Ignoring alarms is Crowcon’s sixth in the series of Deadly Sins of Gas Detection. Alarms may be ignored if they go off so frequently that they become a source of annoyance rather than a vital piece of safety equipment. However, there have been incidents when a history of such spurious alarms has led to the detector being ignored or switched off, with disastrous results.
As a gas detection company, we hear of or witness first hand instances where alarms have been ignored or disabled.
In one incident, a national Health & Safety Authority were called in to investigate a laboratory using nitrogen. In this incident, an oxygen monitor had gone into alarm, which should have been sufficient warning to the laboratory technicians that something was wrong.
Rather than take appropriate precautionary actions, the technicians switched the monitor off at the mains. If the monitor had been installed according to the manufacturer’s instructions, this would not have been possible, but this was not the case.
The upshot was the technicians collapsed due to low oxygen levels and had to be rescued. By extraordinary good fortune, nobody died.
Other instances include, in an environment where low levels of toxic gas were not unusual, a reset button on a control system being taped over.
This meant the button was permanently pressed in and the system was not able to go into alarm. In the event of a serious and dangerous gas escape, the system would be unable to alert workers to the danger.
Similarly, paper cups over gas detectors have been used for the same ill-judged and dangerous reason.
In a another laboratory establishment involving a nitrogen leak, the detector was working, the alarm was sounding and the control system, through the window showed 13% oxygen – a rapidly lethal environment. However, the alarm was ignored and everyone went about their normal business until a visiting service engineer alerted the manager.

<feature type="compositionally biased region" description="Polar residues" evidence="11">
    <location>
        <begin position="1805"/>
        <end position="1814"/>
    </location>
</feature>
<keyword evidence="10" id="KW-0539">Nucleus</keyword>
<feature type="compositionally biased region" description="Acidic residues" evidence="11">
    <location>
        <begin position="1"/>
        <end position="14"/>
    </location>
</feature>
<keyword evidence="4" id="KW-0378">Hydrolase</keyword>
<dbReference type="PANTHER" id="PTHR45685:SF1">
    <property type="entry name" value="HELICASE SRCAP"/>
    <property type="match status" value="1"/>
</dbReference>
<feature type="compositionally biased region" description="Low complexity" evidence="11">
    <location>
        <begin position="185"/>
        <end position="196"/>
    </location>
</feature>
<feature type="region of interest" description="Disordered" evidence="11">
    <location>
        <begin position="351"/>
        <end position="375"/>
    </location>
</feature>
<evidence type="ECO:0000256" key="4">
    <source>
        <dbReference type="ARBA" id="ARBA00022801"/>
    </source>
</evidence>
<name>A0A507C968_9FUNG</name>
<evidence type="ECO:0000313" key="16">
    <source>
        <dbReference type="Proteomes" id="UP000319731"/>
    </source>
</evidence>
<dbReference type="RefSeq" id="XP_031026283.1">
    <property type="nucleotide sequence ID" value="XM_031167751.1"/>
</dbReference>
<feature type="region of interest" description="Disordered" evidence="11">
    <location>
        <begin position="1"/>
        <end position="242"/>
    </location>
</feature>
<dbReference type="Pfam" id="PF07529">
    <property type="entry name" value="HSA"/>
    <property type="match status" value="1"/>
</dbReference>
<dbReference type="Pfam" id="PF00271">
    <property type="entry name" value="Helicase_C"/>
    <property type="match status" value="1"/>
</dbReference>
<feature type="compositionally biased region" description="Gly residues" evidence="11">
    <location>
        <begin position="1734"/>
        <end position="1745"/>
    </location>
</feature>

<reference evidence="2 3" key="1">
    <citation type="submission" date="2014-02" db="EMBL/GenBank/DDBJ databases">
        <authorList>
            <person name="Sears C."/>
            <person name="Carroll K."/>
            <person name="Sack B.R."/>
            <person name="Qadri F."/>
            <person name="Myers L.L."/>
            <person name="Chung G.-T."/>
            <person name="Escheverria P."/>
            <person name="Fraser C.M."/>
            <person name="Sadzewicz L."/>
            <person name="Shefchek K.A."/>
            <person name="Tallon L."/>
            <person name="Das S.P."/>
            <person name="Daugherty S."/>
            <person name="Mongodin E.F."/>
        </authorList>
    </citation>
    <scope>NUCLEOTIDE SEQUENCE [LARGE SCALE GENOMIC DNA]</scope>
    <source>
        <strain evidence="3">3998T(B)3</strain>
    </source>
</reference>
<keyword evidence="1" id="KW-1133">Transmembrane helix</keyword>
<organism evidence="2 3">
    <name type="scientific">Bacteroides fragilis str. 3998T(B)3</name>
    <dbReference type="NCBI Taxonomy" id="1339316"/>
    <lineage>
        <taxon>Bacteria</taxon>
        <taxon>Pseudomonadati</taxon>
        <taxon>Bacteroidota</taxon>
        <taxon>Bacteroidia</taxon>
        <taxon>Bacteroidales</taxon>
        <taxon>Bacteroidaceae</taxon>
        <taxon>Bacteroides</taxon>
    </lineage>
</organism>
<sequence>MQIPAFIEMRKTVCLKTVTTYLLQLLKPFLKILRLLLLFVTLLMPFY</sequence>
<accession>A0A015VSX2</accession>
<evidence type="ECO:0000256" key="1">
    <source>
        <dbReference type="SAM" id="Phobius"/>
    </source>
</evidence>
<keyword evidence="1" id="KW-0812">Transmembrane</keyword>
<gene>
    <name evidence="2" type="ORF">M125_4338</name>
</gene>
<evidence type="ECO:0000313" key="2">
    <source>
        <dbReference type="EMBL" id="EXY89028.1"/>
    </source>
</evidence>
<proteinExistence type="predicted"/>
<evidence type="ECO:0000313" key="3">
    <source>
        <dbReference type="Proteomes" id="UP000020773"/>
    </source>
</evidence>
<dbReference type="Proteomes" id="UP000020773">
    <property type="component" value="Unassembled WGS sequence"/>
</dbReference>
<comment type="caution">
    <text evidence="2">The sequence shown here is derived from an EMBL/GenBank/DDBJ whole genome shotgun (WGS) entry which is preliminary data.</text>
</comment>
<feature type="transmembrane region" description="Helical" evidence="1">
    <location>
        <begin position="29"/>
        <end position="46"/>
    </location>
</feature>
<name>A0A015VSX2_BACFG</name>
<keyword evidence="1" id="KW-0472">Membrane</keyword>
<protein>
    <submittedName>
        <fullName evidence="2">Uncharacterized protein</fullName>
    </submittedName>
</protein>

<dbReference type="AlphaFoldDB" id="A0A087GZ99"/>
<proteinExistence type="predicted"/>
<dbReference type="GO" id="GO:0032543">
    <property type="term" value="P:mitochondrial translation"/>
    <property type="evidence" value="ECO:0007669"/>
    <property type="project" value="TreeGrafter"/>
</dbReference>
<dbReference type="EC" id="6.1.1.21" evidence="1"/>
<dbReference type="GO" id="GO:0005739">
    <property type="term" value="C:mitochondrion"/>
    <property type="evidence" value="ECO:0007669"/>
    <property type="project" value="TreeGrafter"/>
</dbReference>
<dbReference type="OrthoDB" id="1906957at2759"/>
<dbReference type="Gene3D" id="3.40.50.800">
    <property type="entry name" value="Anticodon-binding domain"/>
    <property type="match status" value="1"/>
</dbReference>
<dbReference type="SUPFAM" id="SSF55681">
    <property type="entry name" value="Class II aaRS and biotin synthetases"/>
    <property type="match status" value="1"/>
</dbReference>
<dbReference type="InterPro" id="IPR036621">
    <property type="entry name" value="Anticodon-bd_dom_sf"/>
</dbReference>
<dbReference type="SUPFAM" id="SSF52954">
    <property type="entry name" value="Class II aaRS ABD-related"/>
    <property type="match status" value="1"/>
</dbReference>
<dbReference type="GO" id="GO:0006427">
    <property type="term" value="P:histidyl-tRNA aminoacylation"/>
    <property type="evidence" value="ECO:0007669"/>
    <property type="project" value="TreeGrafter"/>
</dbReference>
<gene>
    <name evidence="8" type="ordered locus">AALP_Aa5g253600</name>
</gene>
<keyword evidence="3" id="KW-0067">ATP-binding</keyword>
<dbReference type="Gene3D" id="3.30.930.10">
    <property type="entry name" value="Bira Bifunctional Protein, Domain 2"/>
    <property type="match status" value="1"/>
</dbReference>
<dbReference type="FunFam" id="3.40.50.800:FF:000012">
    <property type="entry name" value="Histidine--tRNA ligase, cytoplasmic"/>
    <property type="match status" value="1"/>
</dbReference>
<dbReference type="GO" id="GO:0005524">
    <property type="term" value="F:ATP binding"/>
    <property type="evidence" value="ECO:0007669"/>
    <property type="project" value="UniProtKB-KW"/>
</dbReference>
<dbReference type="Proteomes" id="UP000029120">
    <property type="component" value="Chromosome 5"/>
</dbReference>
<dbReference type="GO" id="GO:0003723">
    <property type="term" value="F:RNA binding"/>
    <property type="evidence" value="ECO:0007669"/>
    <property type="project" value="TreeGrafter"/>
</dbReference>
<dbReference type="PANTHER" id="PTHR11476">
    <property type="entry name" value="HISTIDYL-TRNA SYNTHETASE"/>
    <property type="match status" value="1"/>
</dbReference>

If alarms are going off so frequently that they are being ignored, then the situation needs to be addressed. Alarms being ignored has led to fatalities in the past.
To determine this, a review of the specific operational conditions to evaluate appropriate alarm setting is advisable. The default manufacturer alarm settings are often retained by the user, but for toxic gases, these are not appropriate for every site.
It could be that alarm levels should be raised. If alarm levels are appropriate and the instrumentation is in good working order, then you could well have an even more serious safety issue.
When gas alarms (or any other alarms for that matter) are being ignored, it is imperative to recognise that something is wrong. If there is not a genuine gas alarm situation, the equipment may be faulty or the alarm levels inappropriately set. In any case, the situation needs to be remedied if an accident is to be avoided.
For more information on this issue raised in this article, read the HSE's review on alarm setting for toxic gas and oxygen detectors.
Detecting gas, saving lives